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The Curators Of The Whitney Biennial On The Making Of This Year’s Exhibition

Culture
Christopher Y. Lew and Mia Locks photographed by Scott Rudd, 2016

2017 proves to be one of the most challenging biennials yet

The following feature appears in the March 2017 issue of NYLON.

Last year brought about some big changes for the Whitney Museum of American Art, as it traded in its 86-year-old Upper East Side digs for a spot further downtown in New York City’s Meatpacking District. This year, the institution is once again in the spotlight with its biennial, opening this month.

“The biennial functions as a snapshot or barometer of the moment we’re in,” says Christopher Y. Lew, who curated the exhibition alongside Mia Locks. “Right now there are so many artists working in the United States that you can slice at it, and pick up on the feelings and ideas that are there.”

The museum’s new zip code proved to be quite influential in the curation of the biennial. “The Whitney’s move downtown for the museum has been a kind of opportunity to rethink and rejuvenate its contemporary program a bit,” says Locks. Many of the artists seem to share that sentiment, having created site-specific works that include a collaboration with the museum’s restaurant, Untitled, an installation in the grand staircase, and projects that were designed to be displayed on the terraces.

“The exhibition will be rooted in the space of the galleries, but there have been a lot of opportunities to extend the exhibition beyond that,” says Lew, noting that many artists were also interested in meeting with museum staff, ranging from the IT team to the head of finance. “Artists wanted to have these meetings and really tie into not just the kind of physicalities of the galleries, but also the infrastructure of the museum itself.”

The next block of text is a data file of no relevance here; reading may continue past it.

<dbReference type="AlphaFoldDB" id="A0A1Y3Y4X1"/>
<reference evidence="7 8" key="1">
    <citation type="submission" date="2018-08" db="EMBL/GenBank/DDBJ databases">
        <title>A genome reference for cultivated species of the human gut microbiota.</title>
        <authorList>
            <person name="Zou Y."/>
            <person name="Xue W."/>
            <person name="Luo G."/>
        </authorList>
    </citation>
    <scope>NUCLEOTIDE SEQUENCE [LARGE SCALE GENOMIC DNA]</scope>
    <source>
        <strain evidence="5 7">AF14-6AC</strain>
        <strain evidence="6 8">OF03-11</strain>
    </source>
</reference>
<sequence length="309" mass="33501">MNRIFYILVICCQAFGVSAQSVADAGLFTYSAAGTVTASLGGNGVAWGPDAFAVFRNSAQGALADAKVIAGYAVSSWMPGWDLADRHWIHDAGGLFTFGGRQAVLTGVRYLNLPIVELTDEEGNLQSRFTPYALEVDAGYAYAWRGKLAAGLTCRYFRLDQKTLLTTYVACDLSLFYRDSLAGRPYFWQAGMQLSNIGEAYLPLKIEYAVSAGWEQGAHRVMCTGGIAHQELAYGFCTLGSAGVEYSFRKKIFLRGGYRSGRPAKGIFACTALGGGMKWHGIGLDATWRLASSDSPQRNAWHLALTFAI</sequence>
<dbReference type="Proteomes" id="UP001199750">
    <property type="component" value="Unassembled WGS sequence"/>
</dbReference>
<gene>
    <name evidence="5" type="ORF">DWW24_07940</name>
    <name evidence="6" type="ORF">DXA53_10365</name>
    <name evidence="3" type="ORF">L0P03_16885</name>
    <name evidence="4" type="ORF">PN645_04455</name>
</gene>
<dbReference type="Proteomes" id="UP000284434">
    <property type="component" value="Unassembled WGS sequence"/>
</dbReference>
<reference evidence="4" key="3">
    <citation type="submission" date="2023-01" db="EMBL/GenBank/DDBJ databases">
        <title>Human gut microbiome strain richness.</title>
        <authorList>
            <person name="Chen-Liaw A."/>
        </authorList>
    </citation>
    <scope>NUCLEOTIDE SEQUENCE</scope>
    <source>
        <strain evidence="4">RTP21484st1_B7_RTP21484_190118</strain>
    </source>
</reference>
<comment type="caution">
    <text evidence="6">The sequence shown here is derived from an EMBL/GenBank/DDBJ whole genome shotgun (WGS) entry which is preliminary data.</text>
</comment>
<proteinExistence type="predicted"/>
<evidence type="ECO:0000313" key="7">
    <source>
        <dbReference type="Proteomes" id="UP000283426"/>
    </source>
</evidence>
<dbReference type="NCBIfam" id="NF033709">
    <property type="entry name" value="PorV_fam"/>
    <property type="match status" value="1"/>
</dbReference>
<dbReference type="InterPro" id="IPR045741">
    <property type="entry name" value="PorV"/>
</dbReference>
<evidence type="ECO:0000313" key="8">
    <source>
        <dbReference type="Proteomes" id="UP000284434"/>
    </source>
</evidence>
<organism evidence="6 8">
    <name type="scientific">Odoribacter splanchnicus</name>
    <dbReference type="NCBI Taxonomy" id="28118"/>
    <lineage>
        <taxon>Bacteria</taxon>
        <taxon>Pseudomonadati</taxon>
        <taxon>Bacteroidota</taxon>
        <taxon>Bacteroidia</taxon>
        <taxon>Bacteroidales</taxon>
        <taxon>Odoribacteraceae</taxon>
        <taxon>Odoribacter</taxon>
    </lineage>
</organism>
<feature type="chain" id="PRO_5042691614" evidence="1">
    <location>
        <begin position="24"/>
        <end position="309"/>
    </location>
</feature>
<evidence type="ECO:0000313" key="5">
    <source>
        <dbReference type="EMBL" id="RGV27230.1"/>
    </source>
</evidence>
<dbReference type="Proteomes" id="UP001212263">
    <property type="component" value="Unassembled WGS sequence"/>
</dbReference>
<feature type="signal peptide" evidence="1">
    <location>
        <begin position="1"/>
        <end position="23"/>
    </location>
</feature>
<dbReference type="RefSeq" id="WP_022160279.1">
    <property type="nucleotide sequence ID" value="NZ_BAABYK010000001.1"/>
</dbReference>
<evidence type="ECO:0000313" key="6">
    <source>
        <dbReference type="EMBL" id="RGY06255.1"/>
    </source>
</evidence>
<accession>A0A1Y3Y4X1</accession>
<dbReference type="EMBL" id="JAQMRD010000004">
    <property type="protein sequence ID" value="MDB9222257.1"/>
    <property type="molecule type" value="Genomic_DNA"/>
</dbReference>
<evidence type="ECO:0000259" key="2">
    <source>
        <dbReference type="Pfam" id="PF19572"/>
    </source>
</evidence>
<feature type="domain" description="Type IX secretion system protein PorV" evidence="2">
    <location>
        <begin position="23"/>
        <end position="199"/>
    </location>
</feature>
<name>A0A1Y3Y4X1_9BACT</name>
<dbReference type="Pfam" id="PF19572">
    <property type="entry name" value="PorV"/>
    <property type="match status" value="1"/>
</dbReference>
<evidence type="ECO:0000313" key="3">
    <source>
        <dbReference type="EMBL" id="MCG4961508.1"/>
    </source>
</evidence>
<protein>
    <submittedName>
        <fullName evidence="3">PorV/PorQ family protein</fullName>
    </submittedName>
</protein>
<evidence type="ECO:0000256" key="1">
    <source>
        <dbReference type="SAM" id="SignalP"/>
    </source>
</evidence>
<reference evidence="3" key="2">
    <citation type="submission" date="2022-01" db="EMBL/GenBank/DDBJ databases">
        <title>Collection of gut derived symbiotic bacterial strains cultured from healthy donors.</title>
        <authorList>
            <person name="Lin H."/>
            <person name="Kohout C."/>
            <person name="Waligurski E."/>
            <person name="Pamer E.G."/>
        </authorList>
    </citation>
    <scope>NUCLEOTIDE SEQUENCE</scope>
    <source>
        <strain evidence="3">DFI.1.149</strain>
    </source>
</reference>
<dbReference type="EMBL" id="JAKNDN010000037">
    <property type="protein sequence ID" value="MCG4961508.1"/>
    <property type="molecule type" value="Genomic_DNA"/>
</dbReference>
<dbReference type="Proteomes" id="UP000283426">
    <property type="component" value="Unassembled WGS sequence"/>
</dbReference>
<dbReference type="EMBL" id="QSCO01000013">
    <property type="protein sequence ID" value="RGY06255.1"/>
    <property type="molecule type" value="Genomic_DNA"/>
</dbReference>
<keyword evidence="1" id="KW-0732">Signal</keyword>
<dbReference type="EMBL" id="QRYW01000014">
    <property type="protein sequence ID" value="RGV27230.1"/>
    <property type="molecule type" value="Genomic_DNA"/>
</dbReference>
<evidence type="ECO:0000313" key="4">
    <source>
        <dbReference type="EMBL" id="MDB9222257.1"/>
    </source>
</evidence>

Lew and Locks have selected 63 artists, duos, and collectives from all over the country to show at the biennial, making for the largest in the museum’s history. Deciding on the final roster presented a challenge, however. 

“There are rich artist communities in New York and Los Angeles, but we found the same thing when we went to Milwaukee, Detroit, Atlanta,” says Lew. "One of the challenges we faced was how to connect these dots knowing that there’s no way to represent everything we’ve seen. One of the things that Mia and I discovered through our travel and research is that really there’s no one dominant way of making art today, or that the trend in a sense is almost like a non-trend. We’re seeing so many different things, from abstraction and figuration to video, installation, and performance.”

According to Locks, what ultimately became the criteria for curating the exhibition was “a sense of urgency about certain ideas that felt and feel important to be brought out into conversation with others at this particular moment.” She continues, “It was important to us that each artist could have room to breathe. More is not always better, even when there are so many artists you want to include.”

Lew jumps in: “That’s why there’s always another biennial.”

See some works from the biennial below. 

Rafa Esparza, Building: A Simulacrum of Power, 2014.
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